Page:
HEY, I LOVE the NFL as much as anyone else.
And I'm really going to miss it if the lockout causes a loss of games.
But Baltimore Ravens linebacker Ray Lewis sounds like a man who has made one too many hard-hitting tackles.
In an interview that aired yesterday, Lewis told ESPN reporter Sal Paolantonio: "Do this research if we don't have a season . . . watch how much evil, which we call crime, watch how much crime picks up if you take away our game."
Talk about having an overinflated sense of the value of a game.
Don't tell any Republican governor that the NFL is the answer to lowering the crime rate because police unions already are facing a tough enough battle trying to protect their jobs and benefits.
Why do we need more police on the streets when increasing the NFL schedule to 18 games will work just as well?
"There's too many people that live through us," Lewis said. "Yeah, walk in the streets, the way I walk the streets, and I'm not talking about the people you see all the time."
I can only assume that Lewis is talking about a shadier element of citizens - ones who make their livings victimizing other people through criminal activity.
Apparently in his mind, they treat NFL Sundays like the sabbath, so without the games there would be no reason to take the day off from committing more crimes.
"There's nothing else to do, Sal," Lewis told Paolantonio.
Little things like going to a house of worship won't help ease those criminal compulsions, but sitting down in front of a stolen big-screen HD television with a plate of buffalo wings will stop hustlers from wanting to get paid.
Come on, Ray, think about what you are actually saying before letting the words fly out of your mouth.
Think about how simplistic it sounds to say that watching football prevents crime because it gives criminals something else to do.
Does this logic apply to "Monday Night Football" as well?
If the NFL really wants to do America a favor, shouldn't it make the Thursday-night games on the NFL Network a seasonlong thing?
And isn't it kind of antisocial of DirecTV to charge people for the NFL package when it might be preventing viewers from being victimized? On second thought, forget that, because there might be a surcharge added once it is discovered that we also are getting a security package along with access to out-of-market games.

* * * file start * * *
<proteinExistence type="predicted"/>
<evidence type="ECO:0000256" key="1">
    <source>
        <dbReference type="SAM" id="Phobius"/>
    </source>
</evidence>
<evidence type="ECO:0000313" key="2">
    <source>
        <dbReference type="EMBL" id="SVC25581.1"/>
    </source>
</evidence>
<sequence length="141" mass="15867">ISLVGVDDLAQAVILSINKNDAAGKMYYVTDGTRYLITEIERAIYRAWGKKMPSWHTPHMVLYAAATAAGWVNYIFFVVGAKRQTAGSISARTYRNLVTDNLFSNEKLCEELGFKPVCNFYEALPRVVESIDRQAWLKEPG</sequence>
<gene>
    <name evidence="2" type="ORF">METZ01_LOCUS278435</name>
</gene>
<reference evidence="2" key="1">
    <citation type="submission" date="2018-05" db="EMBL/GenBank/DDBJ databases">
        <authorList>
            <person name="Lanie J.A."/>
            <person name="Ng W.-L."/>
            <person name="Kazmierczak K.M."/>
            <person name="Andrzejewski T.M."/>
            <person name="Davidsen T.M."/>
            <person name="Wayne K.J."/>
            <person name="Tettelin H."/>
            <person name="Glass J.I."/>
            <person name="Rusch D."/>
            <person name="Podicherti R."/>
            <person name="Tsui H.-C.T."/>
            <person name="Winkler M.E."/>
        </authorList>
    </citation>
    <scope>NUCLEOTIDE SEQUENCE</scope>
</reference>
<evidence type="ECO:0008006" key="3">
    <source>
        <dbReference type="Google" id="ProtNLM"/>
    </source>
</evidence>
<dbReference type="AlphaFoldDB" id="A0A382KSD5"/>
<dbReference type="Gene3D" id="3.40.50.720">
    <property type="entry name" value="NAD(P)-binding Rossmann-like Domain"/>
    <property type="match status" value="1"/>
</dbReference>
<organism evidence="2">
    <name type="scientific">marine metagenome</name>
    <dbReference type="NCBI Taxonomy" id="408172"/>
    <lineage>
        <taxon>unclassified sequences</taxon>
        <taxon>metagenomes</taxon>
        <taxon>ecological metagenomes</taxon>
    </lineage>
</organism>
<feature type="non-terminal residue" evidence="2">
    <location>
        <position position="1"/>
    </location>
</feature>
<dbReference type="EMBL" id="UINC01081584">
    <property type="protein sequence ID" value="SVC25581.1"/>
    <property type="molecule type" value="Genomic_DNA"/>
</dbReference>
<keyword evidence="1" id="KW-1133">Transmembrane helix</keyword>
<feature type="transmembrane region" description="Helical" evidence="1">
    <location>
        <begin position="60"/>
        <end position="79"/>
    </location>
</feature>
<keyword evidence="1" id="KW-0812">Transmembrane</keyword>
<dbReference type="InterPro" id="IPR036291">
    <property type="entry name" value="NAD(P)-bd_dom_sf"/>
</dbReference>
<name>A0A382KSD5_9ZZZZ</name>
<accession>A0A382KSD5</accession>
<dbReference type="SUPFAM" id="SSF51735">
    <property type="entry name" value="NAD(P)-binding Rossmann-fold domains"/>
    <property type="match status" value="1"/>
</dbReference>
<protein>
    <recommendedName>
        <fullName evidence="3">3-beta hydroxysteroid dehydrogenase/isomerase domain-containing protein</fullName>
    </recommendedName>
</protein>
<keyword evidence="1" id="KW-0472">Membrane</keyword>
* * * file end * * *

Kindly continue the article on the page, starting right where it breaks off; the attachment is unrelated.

If ESPN - which has college football on just about every day of the week - airs a game on Sunday, will that help?
I don't mean to come down on Lewis - well, actually I do - but this is just another example of an athlete taking the importance of his game way too seriously.
Sure, the NFL adds enjoyment to a large number of people's lives, but it's not one of society's linchpins.
I know it might not seem like it if you only listen to the whining coming from the sports world about the lockout, but we really can get along just fine without the NFL or any other professional sport.
We've done it before.
I'll give Lewis a minuscule amount of credence if we want to stretch the issue of connect the dots.
I supposed if some drug dealer is really into a football team, he might not be on the street corner during those 3 1/2 hours that his team is playing.
In a sense, that would be the NFL acting as a deterrent to criminal activity for those 3 1/2 hours.
But it's clear that Lewis' statements were meant for a much grander scale.
I take everything professional athletes say with a grain of salt because their reality is sometimes distorted by the fantasy land they live in.
On a lot of levels, pro athletes are just ordinary people, but the lifestyles they lead are so far removed from those of the average American that sometimes the lines get blurred.
To Lewis, because being an NFL player has granted him so many privileges and opportunities, he probably does think the league has the same amount of importance to society in general as it does to him.
But it doesn't.
A lot of us love football, and sometimes we react in ways that some would consider a little extreme. Still, at the end of the day we know it's just a game.
No matter how many times we may say we can't live without it, we know that we can and will do so just fine if we have to.
We also know that as much as we might like to think that the NFL can fight crime, we know that it can't - just like Superman or Batman or Spider-Man actually can't.
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